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    Author(s): Paul L. Angermeier; Andrew P. Wheeler; Amanda E. Rosenberger
    Date: 2004
    Source: Fisheries. 29(12): 19-29
    Publication Series: Scientific Journal (JRNL)
    Station: Rocky Mountain Research Station
    PDF: View PDF  (583.78 KB)


    Roads are pervasive in modern landscapes and adversely affect many aquatic ecosystems. Conventional environmental assessments of roads focus on construction impacts but ignore subsequent impacts. A comprehensive framework for considering all impacts of roads would enable scientists and managers to develop assessment tools that more accurately inform stakeholders and policymakers about the biological consequences of road building. We developed a two-dimensional framework to organize impacts of roads on aquatic biota. One dimension recognizes three phases of road development, each with distinctive ranges of spatial and temporal scales. The second dimension recognizes five classes of environmental impacts associated with road development. The framework is useful in evaluating the completeness of assessments and in identifying gaps in scientific knowledge. We applied the framework to a draft environmental impact statement (DEIS) for a proposed interstate highway to illustrate which road impacts are typically ignored in such assessments and how our framework can be used to enhance assessments. The DEIS largely omitted long-term, large-scale impacts from consideration. Such omissions preclude fair assessments of the desirability of roads and bias landscape-management decisions in favor of road building. Additional scientific input and changes in agency ideology are needed to reduce bias in assessments of the biological impacts of roads.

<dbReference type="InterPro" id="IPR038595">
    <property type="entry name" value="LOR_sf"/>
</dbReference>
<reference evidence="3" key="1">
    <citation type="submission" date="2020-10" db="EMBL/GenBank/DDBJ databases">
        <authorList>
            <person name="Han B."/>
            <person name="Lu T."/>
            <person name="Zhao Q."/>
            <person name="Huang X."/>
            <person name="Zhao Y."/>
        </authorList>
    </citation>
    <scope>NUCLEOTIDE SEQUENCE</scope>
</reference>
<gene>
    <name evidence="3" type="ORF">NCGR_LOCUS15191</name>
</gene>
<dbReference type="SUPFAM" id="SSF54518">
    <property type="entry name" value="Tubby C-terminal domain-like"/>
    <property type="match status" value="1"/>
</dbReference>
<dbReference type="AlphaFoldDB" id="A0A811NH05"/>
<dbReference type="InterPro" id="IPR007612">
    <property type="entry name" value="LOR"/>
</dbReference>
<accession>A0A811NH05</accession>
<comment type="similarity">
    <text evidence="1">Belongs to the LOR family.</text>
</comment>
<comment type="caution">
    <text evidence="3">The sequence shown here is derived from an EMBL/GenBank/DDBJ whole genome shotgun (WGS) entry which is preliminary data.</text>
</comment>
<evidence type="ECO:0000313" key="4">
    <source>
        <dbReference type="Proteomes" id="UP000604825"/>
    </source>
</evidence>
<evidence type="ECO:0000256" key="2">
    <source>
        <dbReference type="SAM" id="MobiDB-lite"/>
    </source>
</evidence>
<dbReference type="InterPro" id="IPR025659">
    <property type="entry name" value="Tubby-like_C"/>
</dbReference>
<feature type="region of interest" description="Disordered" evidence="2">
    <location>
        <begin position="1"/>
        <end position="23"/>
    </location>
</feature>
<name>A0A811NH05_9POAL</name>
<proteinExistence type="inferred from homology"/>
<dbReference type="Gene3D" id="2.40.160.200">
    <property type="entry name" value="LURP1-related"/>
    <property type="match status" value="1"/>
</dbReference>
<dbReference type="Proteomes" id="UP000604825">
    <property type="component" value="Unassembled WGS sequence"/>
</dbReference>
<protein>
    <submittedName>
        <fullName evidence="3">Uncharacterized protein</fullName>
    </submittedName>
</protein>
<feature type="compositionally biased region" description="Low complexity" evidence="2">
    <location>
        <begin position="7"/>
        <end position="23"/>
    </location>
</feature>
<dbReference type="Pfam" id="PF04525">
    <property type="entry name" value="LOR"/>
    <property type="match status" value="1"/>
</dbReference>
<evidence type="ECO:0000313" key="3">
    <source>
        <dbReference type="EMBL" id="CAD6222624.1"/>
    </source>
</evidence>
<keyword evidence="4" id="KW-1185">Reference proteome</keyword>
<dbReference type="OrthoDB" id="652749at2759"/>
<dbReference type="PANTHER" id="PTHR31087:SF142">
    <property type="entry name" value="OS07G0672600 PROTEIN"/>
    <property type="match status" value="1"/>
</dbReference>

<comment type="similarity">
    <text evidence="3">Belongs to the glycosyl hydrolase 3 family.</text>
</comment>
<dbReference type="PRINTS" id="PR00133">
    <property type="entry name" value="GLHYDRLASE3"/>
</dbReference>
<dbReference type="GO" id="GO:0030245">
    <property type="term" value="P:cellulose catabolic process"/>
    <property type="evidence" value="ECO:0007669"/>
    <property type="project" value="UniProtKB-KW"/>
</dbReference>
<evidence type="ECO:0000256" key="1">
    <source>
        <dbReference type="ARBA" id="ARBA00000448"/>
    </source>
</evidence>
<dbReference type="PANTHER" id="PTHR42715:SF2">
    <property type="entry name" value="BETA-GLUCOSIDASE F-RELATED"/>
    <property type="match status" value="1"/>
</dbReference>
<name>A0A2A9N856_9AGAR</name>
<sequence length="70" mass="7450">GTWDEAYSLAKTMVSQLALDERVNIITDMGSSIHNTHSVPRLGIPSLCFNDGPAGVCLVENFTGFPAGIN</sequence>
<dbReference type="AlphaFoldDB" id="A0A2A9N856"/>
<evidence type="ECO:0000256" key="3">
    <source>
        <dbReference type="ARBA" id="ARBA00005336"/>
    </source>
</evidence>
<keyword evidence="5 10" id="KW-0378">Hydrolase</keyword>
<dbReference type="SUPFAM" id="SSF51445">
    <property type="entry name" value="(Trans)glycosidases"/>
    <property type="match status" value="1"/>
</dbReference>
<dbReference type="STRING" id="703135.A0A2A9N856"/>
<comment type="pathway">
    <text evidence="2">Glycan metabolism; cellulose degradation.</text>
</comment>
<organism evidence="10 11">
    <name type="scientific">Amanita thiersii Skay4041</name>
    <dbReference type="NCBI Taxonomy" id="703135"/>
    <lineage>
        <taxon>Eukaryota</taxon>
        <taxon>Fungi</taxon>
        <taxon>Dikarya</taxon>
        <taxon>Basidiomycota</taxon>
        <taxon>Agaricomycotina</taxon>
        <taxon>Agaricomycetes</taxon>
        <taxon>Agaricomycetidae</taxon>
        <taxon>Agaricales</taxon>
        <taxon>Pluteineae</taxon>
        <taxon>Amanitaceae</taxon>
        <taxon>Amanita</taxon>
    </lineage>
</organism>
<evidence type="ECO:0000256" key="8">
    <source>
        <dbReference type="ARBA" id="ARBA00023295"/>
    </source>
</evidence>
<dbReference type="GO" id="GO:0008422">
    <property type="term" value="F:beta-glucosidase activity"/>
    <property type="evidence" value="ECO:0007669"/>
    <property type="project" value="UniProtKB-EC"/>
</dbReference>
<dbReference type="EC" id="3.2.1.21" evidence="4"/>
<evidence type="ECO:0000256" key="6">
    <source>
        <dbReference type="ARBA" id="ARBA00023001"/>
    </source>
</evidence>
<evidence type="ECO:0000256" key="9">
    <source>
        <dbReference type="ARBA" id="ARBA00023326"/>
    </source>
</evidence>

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    Angermeier, Paul L.; Wheeler, Andrew P.; Rosenberger, Amanda E. 2004. A conceptual framework for assessing impacts of roads on aquatic biota. Fisheries. 29(12): 19-29


    roads, aquatic biota, environmental impacts

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